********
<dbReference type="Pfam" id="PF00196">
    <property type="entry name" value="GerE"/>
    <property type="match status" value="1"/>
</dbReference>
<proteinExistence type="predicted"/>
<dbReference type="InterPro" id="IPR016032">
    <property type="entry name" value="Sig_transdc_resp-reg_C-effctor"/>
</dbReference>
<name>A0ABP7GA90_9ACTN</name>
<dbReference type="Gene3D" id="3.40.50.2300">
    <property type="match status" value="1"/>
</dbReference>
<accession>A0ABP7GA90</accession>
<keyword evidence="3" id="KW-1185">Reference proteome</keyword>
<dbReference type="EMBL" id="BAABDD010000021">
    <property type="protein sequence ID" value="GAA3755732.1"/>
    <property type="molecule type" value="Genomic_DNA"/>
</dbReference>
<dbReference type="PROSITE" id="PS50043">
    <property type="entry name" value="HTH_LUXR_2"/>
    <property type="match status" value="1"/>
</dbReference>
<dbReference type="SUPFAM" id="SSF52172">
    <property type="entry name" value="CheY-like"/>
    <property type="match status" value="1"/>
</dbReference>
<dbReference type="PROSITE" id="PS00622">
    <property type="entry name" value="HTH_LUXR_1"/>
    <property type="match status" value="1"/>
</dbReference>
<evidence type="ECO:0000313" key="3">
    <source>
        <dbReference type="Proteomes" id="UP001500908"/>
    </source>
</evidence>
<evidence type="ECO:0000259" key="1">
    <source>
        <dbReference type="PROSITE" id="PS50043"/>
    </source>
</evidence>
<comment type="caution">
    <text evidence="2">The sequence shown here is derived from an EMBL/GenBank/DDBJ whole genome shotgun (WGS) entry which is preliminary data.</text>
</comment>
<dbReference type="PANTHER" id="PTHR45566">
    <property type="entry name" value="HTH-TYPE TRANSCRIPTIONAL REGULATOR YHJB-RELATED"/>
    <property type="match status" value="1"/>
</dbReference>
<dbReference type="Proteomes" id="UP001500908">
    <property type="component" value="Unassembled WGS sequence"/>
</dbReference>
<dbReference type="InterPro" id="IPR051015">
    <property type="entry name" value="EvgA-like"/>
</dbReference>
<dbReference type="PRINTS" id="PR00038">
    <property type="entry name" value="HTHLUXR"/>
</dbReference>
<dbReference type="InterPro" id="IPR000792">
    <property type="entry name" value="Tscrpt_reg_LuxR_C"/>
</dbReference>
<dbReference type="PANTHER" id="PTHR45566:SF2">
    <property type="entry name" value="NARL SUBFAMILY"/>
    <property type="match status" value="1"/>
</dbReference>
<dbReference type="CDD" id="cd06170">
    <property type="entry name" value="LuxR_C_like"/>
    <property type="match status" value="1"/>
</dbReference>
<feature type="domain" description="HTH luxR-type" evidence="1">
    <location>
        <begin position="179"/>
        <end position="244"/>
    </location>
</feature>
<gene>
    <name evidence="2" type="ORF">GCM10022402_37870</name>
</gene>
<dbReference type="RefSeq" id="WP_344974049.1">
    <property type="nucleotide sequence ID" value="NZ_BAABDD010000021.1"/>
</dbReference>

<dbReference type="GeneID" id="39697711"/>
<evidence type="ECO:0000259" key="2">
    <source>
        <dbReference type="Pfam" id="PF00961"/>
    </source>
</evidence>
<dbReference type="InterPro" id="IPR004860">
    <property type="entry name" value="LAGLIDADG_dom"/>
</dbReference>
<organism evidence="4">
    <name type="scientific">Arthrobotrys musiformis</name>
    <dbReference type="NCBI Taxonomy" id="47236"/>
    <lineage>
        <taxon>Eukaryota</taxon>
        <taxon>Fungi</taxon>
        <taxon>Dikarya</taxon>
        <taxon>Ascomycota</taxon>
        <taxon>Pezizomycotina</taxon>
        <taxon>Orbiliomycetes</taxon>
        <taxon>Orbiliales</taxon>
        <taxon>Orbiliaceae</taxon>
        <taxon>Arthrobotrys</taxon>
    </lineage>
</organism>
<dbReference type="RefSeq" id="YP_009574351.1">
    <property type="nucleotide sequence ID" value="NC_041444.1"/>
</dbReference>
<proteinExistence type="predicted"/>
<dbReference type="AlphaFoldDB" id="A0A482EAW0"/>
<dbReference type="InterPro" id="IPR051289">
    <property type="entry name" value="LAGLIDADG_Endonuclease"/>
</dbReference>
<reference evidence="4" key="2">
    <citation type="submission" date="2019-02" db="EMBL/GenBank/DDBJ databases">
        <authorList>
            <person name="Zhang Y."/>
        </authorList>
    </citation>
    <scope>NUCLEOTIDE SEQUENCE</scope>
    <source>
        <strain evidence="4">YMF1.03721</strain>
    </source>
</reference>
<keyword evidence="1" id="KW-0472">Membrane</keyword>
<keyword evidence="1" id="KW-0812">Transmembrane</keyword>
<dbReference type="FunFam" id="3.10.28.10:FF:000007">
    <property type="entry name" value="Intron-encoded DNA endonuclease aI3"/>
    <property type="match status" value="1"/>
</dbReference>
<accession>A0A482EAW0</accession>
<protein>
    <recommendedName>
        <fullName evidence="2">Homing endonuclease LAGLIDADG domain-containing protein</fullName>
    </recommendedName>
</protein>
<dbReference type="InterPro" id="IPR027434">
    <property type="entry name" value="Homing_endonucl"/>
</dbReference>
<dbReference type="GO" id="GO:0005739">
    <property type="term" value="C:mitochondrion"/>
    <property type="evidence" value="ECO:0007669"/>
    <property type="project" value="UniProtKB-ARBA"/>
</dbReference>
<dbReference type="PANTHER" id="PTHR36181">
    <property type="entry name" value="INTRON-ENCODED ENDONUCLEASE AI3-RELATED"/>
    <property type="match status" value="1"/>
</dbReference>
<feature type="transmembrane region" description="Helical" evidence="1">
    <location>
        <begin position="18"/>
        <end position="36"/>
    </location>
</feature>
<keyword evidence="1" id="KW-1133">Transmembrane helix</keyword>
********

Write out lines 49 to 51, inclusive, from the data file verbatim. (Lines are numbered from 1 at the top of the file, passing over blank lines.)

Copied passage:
    <property type="component" value="Unassembled WGS sequence"/>
</dbReference>
<dbReference type="InterPro" id="IPR051015">